If you took the import prices into account, you really had no
niovement at all: 2.3 percent to 2.4 percent.
The CHAIRMAN. Thank you.
Senator Dodd.
Senator DODD. Thank you very much Mr. Chairman.
You are covering an awful lot of the ground on the inflation
issue. I iust want _to join mr _colleagues liere, the Chairman and
Senator Sarbanes, m emphasIZmg the concern.
It is a national concern, obviously, but I do not need to tell _you,
given your own familiarity with the New England States and I am
not going to focus on New England. Obviously your decision-making process does not deal in limited ~eography.
Nonetheless, the legitimate point 1s being made I think about the
fragility of the national recovery that is exponentially true when
)".OU start tal~ about New England, and particularly a State like
Connecticut where even the modest recovery that is occurring is
not something we can relate to. We are still feeling it very, very
Obviously my constituents feel very strongly about the interest
rate hikes and what that has meant to even some possible improvements in the local economy.
I am concerned, coming back now to the national perspective on
this, there is a very _good article this morning-I do not know if the
Chairman or others have mentioned it-by Lester Thoreaux.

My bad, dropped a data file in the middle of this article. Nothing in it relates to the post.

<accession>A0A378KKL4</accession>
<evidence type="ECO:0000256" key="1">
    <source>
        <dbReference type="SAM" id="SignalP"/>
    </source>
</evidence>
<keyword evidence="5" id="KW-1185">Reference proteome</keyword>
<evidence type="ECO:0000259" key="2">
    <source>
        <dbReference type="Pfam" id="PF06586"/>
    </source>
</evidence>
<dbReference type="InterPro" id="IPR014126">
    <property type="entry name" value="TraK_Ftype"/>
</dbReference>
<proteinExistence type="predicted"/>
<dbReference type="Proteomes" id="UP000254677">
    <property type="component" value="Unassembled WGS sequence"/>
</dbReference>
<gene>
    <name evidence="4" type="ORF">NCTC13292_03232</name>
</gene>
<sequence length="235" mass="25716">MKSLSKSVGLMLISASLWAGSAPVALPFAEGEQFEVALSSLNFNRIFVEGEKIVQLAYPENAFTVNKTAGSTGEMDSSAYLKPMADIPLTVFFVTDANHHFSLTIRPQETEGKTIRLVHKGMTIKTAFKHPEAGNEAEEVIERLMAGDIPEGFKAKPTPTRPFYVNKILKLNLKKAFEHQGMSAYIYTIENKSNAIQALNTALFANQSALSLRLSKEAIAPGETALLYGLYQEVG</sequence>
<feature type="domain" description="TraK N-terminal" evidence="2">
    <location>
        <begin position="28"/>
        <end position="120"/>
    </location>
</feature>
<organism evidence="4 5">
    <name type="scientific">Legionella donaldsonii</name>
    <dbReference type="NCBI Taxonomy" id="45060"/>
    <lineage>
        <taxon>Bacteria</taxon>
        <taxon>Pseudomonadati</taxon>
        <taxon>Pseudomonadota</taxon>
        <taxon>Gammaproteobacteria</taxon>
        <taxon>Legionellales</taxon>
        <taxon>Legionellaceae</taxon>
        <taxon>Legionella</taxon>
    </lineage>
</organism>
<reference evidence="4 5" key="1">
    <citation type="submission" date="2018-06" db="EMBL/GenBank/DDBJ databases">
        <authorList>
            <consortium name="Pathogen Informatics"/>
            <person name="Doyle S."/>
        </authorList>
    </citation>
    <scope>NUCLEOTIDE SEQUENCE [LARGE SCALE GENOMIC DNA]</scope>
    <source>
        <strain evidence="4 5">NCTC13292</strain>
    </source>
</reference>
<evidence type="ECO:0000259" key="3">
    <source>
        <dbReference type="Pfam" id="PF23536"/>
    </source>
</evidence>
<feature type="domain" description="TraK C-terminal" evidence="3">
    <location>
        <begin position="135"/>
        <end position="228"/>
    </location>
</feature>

Senator SARBANES. We put it in the record.
Senator DODD. Oh, it is in the record already.
You do not have to agree with everything there, but looking at
some of the jlobal statistics, I think they are important in terms
of wages an what has happened and what is happening around
the globe.
So again the prospect of a looming inflationary cycle seems unwarranted. But the erratic behavior of the Fed, aside from the negative implications that it is creating in terms of the currency markets, is a matter of immediate concern.
I wonder iflou might address what your thoughts are regarding
the dollar an currency markets and whether or not you are concerned about the short- and long-term implications for the economy
with what steps have had to be taken in the last few days.
Mr. BLINDER. I will, Senator, although there is a limited amount,
as I am sure you can understand, that I can say about that.
If you will excuse me, could you just clarify a little bit what you